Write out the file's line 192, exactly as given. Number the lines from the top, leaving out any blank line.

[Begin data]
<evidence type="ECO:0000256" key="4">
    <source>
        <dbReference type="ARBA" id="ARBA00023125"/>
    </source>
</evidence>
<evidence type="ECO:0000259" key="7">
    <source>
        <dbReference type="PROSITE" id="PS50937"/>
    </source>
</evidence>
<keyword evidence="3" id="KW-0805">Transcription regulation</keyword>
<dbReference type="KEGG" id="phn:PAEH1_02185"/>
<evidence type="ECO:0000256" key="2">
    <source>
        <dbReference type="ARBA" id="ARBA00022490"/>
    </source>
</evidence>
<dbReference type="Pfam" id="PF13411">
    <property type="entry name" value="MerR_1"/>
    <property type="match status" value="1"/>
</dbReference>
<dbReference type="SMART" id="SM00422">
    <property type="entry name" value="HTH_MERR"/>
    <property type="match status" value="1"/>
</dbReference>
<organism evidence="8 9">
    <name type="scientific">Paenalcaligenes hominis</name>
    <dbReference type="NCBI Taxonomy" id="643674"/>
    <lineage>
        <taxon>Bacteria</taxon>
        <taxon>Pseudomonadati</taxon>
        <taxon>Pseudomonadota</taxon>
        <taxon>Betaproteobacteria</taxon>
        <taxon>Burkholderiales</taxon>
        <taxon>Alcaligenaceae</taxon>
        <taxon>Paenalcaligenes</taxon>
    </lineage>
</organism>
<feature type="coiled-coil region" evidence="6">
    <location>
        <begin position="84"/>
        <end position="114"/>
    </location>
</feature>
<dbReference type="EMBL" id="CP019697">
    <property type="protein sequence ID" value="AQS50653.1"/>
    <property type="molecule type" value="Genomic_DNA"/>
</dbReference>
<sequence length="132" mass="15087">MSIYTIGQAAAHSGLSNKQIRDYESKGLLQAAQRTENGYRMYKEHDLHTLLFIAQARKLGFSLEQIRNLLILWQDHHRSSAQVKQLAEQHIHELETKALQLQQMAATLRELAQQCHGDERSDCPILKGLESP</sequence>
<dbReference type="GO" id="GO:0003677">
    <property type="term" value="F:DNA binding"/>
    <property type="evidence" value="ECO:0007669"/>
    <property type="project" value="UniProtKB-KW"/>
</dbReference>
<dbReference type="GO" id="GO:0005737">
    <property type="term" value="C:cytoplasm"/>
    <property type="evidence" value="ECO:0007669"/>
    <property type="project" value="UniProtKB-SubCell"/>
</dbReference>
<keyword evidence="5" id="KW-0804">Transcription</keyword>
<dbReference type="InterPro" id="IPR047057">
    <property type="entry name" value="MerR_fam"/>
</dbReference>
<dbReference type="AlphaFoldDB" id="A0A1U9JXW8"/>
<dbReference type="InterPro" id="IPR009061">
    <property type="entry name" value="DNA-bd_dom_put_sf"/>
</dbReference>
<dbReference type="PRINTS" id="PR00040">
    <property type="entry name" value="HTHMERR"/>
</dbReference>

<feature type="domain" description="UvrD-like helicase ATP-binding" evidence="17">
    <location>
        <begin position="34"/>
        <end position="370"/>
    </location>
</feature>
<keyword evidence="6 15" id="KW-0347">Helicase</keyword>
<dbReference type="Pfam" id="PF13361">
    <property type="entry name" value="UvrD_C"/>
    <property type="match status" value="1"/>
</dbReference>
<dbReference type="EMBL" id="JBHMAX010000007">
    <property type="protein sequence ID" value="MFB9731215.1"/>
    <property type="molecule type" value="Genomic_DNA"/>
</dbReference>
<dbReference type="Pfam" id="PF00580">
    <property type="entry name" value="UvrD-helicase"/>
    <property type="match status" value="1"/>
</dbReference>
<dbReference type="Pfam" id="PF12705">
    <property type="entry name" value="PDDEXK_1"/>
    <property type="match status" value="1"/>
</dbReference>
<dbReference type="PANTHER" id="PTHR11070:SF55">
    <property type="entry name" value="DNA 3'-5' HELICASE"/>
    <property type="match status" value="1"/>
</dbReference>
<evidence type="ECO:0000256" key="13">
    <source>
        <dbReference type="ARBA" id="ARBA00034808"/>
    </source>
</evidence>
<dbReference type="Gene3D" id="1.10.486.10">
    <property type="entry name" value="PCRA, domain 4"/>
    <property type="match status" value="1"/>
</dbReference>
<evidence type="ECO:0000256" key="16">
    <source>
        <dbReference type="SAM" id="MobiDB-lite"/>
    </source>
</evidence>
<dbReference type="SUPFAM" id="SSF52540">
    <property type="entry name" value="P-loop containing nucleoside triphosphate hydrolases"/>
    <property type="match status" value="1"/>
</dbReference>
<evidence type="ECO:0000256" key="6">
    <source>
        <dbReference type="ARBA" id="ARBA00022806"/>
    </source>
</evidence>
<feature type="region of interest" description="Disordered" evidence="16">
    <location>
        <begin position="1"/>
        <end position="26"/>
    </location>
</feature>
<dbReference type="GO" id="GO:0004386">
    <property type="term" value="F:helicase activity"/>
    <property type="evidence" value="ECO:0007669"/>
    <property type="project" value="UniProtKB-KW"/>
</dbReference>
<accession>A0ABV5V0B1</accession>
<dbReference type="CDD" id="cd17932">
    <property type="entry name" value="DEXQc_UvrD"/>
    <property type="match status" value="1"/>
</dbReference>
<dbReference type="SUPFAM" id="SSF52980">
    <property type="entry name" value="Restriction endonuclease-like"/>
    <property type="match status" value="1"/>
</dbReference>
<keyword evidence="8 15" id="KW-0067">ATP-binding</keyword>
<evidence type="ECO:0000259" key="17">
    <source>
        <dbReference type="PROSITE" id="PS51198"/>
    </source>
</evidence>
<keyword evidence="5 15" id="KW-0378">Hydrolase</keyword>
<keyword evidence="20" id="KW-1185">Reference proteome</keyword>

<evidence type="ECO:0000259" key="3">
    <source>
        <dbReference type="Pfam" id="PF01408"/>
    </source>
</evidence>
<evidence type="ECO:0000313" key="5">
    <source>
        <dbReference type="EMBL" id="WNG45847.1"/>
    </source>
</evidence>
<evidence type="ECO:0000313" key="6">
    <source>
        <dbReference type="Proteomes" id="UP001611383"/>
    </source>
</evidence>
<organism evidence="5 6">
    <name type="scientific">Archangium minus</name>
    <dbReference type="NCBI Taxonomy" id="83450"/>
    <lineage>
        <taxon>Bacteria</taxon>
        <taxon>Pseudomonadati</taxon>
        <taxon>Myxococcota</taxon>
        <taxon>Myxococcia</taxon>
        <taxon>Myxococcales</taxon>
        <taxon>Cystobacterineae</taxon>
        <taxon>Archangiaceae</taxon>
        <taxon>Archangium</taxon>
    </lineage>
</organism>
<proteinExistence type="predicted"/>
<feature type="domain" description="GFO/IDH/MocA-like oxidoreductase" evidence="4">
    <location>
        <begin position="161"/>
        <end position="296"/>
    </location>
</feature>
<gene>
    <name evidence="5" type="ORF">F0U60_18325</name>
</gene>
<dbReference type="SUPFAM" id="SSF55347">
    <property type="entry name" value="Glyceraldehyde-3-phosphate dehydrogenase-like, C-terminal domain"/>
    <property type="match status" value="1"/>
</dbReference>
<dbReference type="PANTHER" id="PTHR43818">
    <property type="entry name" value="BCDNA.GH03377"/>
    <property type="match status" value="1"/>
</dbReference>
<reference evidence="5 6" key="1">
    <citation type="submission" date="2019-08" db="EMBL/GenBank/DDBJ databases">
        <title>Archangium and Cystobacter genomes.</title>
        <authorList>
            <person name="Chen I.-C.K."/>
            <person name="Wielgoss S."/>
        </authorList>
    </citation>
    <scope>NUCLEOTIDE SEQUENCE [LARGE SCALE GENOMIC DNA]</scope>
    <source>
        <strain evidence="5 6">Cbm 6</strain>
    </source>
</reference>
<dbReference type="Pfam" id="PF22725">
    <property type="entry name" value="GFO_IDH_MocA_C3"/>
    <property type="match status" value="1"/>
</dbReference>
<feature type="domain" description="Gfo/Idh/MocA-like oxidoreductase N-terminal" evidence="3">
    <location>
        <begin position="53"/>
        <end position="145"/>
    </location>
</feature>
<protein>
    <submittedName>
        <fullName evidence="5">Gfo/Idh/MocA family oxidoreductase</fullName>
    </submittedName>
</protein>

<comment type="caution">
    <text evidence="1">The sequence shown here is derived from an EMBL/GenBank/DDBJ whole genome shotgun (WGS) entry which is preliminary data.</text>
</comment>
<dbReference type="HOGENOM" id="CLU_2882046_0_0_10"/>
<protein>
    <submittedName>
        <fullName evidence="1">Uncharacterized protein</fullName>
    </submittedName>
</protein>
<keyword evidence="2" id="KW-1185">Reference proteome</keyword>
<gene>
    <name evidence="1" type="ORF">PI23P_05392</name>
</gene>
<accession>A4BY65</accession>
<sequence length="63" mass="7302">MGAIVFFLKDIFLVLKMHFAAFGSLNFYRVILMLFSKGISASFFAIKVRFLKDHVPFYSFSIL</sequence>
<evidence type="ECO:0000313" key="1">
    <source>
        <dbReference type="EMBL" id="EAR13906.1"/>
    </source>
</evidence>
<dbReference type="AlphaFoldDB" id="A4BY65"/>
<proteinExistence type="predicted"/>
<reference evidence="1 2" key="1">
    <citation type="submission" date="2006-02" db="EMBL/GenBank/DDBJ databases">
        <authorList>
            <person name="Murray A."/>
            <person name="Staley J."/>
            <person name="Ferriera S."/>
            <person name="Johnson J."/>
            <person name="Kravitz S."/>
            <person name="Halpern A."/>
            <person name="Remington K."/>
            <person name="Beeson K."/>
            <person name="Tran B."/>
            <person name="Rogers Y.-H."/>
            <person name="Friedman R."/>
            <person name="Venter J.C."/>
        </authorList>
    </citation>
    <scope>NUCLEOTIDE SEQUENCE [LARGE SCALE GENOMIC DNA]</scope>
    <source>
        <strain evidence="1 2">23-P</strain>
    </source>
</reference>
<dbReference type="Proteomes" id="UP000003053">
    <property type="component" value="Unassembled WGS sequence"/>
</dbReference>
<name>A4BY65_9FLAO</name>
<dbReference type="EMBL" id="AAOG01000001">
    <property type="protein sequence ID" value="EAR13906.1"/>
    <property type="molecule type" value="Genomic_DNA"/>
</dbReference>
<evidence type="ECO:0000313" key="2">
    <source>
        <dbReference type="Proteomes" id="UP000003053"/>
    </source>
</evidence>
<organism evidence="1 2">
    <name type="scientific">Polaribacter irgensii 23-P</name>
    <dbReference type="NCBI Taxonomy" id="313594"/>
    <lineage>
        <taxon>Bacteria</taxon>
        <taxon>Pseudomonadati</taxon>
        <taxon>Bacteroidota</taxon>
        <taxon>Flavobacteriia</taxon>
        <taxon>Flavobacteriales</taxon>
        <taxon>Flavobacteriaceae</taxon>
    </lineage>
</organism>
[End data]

<dbReference type="PANTHER" id="PTHR43818">